The concept behind the super grid, or mega grid, is simple: the build-out and management of inter-system and cross-national linkages between electric transmission systems, using either conventional or superconducting cables that have both been suggested in various proposals and smaller pilot projects. The benefits include connecting renewable energy generators to distant electricity markets, removing various congestion problems, and improving the ability to handle intermittent energy sources, such as wind and solar, by balancing them across vast regions.
Over the ensuing years, the quest to link distantly located renewable electricity sources such as hydro, wind and solar via long-distance transmission lines to other geographic areas consuming the power has evolved and developed to take advantage of advancing technology, such as high voltage direct current.
Steven Pullins, president and chief executive officer of Horizon Energy Group, says the premise for long-distance generation has changed over the past decade. "The premise has moved from moving cheap generation at point A to load centers at point B, to obtaining access to remote renewable energy at point A to load centers at point B.
Renewable resources are the differentiator between the super grid of the past and today's vision, says Richard Lordan, the Electric Power Research Institute's technical director of power delivery and utilization. He says a high-voltage superhighway could support wind integration in three ways: First, it could be used to tie wind farms together, as wind can vary widely from region to region, and a bulk transmission system could smooth out its intermittent nature. Second, it could be used to transmit power from the wind farms to the load centers. Finally, it could reach out and connect to balancing sources such as energy storage plants or demand response centers.
To date, the chief obstacles to any general national transmission grid plan have been the significant cost, as well as local NIMBY opposition to siting new transmission lines. However, with regions more connected now than ever before by regional transmission organizations, and competitive merchant generators now also branching out on competitive merchant transmission lines, the possibility of a workable super grid is within reach. There are hurdles to be conquered first, though, which may still prove difficult without legislation delineating state and federal responsibilities in managing a national super grid.
A super grid is technically feasible, according to Pullins. The question, though, isn't whether it's feasible, but whether it's the best plan. "Just because we can does not mean we should. With the growth of distributed energy resources, local solutions to peak load, and a new drive for conservation and energy efficiency, a super grid for long-distance transmission seems less important in the overall picture. This is a strategic question that our industry has talked around, but not addressed straight on yet."
Lordan feels there are other hurdles, too.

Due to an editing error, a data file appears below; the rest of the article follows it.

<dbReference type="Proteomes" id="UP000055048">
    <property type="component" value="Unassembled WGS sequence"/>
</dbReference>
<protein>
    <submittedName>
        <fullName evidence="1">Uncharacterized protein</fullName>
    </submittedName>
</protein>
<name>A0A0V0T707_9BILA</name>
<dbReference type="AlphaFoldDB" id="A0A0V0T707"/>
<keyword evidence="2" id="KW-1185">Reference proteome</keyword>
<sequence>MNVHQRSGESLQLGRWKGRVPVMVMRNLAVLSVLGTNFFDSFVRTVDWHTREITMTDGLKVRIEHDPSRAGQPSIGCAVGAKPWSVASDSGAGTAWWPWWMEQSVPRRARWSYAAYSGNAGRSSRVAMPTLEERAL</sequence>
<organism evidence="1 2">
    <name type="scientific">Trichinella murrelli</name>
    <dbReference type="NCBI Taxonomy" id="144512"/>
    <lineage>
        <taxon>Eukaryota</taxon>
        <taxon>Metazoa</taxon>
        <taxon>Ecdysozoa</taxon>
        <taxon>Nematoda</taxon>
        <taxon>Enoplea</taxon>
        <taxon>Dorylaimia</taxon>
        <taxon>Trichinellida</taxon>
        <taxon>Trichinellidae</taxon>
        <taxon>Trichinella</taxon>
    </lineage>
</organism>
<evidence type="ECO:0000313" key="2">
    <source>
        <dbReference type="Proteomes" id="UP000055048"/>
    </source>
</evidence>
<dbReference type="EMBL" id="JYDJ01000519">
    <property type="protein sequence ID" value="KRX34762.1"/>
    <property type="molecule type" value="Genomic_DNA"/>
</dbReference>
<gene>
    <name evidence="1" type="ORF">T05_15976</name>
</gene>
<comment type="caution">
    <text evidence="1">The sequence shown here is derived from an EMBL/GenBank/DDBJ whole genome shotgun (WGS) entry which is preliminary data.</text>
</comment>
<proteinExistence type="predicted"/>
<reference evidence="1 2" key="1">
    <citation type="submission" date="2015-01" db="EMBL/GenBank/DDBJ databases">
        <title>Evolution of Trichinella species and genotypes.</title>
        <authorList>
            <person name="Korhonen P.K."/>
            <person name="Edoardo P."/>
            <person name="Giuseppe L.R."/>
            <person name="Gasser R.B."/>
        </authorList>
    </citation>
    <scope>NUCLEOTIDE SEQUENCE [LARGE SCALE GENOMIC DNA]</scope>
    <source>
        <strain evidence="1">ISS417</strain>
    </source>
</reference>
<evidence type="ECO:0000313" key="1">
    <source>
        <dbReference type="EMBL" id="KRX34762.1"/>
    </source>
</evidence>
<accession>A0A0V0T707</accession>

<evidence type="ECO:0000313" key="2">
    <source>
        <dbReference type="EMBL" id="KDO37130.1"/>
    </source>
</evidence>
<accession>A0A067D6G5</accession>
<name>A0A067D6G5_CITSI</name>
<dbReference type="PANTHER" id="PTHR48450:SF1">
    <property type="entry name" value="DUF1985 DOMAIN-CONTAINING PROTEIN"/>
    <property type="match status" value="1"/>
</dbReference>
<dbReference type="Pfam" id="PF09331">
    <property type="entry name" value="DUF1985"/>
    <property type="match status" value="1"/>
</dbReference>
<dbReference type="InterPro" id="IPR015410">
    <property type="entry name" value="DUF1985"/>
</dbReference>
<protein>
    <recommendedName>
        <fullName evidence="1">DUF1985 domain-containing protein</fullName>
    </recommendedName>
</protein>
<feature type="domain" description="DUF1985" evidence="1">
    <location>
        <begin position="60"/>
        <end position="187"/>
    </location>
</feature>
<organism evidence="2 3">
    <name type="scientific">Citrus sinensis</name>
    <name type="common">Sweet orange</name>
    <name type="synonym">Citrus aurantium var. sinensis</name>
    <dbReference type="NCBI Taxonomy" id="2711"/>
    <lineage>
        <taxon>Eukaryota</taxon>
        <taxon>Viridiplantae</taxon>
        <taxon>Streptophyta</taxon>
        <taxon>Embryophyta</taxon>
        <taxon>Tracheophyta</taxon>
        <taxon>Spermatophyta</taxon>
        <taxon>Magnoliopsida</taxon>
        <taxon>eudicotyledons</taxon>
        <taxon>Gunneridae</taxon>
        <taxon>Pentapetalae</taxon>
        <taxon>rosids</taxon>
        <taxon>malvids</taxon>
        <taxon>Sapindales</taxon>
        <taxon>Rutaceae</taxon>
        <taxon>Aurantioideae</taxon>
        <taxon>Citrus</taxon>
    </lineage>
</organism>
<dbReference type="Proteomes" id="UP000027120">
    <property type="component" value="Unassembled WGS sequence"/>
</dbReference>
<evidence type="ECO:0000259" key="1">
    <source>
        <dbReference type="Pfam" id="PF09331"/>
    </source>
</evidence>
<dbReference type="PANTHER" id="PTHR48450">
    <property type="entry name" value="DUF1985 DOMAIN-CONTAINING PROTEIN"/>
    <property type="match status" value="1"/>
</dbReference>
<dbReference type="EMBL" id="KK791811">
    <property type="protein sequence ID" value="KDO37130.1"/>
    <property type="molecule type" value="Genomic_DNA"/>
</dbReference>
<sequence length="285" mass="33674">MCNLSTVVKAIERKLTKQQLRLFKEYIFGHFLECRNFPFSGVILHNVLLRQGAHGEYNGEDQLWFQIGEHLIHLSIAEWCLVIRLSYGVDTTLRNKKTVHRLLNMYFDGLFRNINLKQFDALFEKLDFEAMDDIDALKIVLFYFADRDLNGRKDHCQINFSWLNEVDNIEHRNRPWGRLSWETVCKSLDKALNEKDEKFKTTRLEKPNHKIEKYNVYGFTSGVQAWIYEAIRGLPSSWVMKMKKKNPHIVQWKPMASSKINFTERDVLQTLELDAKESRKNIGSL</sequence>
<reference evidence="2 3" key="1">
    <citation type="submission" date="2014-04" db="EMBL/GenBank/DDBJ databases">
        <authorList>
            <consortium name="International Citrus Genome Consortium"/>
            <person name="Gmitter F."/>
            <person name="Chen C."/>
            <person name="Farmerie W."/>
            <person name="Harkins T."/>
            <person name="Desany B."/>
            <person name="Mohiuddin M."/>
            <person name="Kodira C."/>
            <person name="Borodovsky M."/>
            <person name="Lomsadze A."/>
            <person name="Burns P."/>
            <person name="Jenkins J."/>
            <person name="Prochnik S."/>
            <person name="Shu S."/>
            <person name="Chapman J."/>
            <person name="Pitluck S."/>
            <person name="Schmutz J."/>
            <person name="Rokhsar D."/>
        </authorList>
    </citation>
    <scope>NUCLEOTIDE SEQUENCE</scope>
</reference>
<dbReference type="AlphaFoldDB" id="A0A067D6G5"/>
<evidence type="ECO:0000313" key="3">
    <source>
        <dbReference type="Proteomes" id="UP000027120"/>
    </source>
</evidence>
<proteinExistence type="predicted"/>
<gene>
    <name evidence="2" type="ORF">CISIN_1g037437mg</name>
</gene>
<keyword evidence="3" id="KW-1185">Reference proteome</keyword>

"The challenge will be in how the costs are allocated so that those who benefit pay accordingly. Areas with abundant wind will benefit because they have access to customers for their product, and load centers on the coasts benefit by having access to low-cost, clean power. However, the stakeholders in between may not receive the benefit of low-cost wind. They may only get the high-voltage transmission line crossing through the region."
The federal government seems to be looking seriously at its possibilities. U.S. Secretary of Energy and Nobel laureate Dr. Steven Chu has long been an advocate of a national, high-voltage electricity super grid, and even pitched the idea to Samuel Bodman, George W. Bush's energy secretary, as early as 2005. Chu recently reiterated his interest in a high voltage transmission system, calling it "much more efficient transmission."
North Dakota Sen. Byron Dorgan, chairman of the Senate committee on appropriations' subcommittee on energy and water, has said there is an "absolute need" to connect the United States. Citing planning, siting and pricing as issues: "There needs to be a 'connect America' transmission system and we don't have it. If you don't solve all three of them, it won't work."
Pullins feels a super grid development strategy in the United States will likely be led by the regional transmission organizations and independent system operators. That is because of their particular skills in integrated resource planning. But the primary development, he says, will come from a merchant transmission community.
"There are a couple of reasons for this, but primarily the substantial investment requirement will be beyond the willingness of the investor-owned utilities, municipals and cooperatives to risk," Pullins says. "Hence, merchant transmission companies will be the way the industry manages the large capital project risk. This also separates the inevitable question of who benefits and who pays from the IOUs, municipals, and cooperatives where state and local stakeholders are active."
Almost from the first days of speculation about what the American Recovery and Reinvestment Act might hold for the electricity industry, the concepts of smart grid and super grid have melded in public perception. Indeed, incorporating intelligent control technologies in a super grid may require changes to the status quo.
"A super grid strategy will have to address the nexus of a large renewable penetration and substantial distributed resources reflecting from the distribution level into the transmission operations," Pullins says. "I believe this will require a much more distributed control philosophy than the transmission controls can handle today."